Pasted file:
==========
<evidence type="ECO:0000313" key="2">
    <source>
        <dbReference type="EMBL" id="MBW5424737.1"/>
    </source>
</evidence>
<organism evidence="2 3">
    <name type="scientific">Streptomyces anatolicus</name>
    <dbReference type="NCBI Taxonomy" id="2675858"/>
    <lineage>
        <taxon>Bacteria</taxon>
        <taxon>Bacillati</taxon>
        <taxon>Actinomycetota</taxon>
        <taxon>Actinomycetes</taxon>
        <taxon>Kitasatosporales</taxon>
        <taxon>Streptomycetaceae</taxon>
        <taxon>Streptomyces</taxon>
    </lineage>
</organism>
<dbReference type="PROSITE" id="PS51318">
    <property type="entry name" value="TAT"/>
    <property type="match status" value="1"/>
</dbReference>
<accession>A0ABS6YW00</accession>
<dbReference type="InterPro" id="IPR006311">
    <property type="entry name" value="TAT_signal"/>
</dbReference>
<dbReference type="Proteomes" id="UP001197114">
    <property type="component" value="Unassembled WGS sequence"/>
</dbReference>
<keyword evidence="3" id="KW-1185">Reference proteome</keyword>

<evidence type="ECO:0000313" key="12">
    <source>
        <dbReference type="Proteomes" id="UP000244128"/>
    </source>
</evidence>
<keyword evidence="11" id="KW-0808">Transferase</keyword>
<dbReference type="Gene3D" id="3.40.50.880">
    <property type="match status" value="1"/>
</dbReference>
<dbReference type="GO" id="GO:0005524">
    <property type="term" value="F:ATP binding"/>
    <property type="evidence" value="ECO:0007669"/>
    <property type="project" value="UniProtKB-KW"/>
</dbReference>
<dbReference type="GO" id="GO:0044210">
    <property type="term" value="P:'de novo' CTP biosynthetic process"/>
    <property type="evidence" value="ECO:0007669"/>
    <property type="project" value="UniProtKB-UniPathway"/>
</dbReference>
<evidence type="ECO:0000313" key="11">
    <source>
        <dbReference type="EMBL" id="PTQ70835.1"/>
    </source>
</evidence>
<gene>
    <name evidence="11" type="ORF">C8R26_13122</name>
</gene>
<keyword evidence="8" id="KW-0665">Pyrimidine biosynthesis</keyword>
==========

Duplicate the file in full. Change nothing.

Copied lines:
<evidence type="ECO:0000313" key="2">
    <source>
        <dbReference type="EMBL" id="MBW5424737.1"/>
    </source>
</evidence>
<organism evidence="2 3">
    <name type="scientific">Streptomyces anatolicus</name>
    <dbReference type="NCBI Taxonomy" id="2675858"/>
    <lineage>
        <taxon>Bacteria</taxon>
        <taxon>Bacillati</taxon>
        <taxon>Actinomycetota</taxon>
        <taxon>Actinomycetes</taxon>
        <taxon>Kitasatosporales</taxon>
        <taxon>Streptomycetaceae</taxon>
        <taxon>Streptomyces</taxon>
    </lineage>
</organism>
<dbReference type="PROSITE" id="PS51318">
    <property type="entry name" value="TAT"/>
    <property type="match status" value="1"/>
</dbReference>
<accession>A0ABS6YW00</accession>
<dbReference type="InterPro" id="IPR006311">
    <property type="entry name" value="TAT_signal"/>
</dbReference>
<dbReference type="Proteomes" id="UP001197114">
    <property type="component" value="Unassembled WGS sequence"/>
</dbReference>
<keyword evidence="3" id="KW-1185">Reference proteome</keyword>

<evidence type="ECO:0000313" key="12">
    <source>
        <dbReference type="Proteomes" id="UP000244128"/>
    </source>
</evidence>
<keyword evidence="11" id="KW-0808">Transferase</keyword>
<dbReference type="Gene3D" id="3.40.50.880">
    <property type="match status" value="1"/>
</dbReference>
<dbReference type="GO" id="GO:0005524">
    <property type="term" value="F:ATP binding"/>
    <property type="evidence" value="ECO:0007669"/>
    <property type="project" value="UniProtKB-KW"/>
</dbReference>
<dbReference type="GO" id="GO:0044210">
    <property type="term" value="P:'de novo' CTP biosynthetic process"/>
    <property type="evidence" value="ECO:0007669"/>
    <property type="project" value="UniProtKB-UniPathway"/>
</dbReference>
<evidence type="ECO:0000313" key="11">
    <source>
        <dbReference type="EMBL" id="PTQ70835.1"/>
    </source>
</evidence>
<gene>
    <name evidence="11" type="ORF">C8R26_13122</name>
</gene>
<keyword evidence="8" id="KW-0665">Pyrimidine biosynthesis</keyword>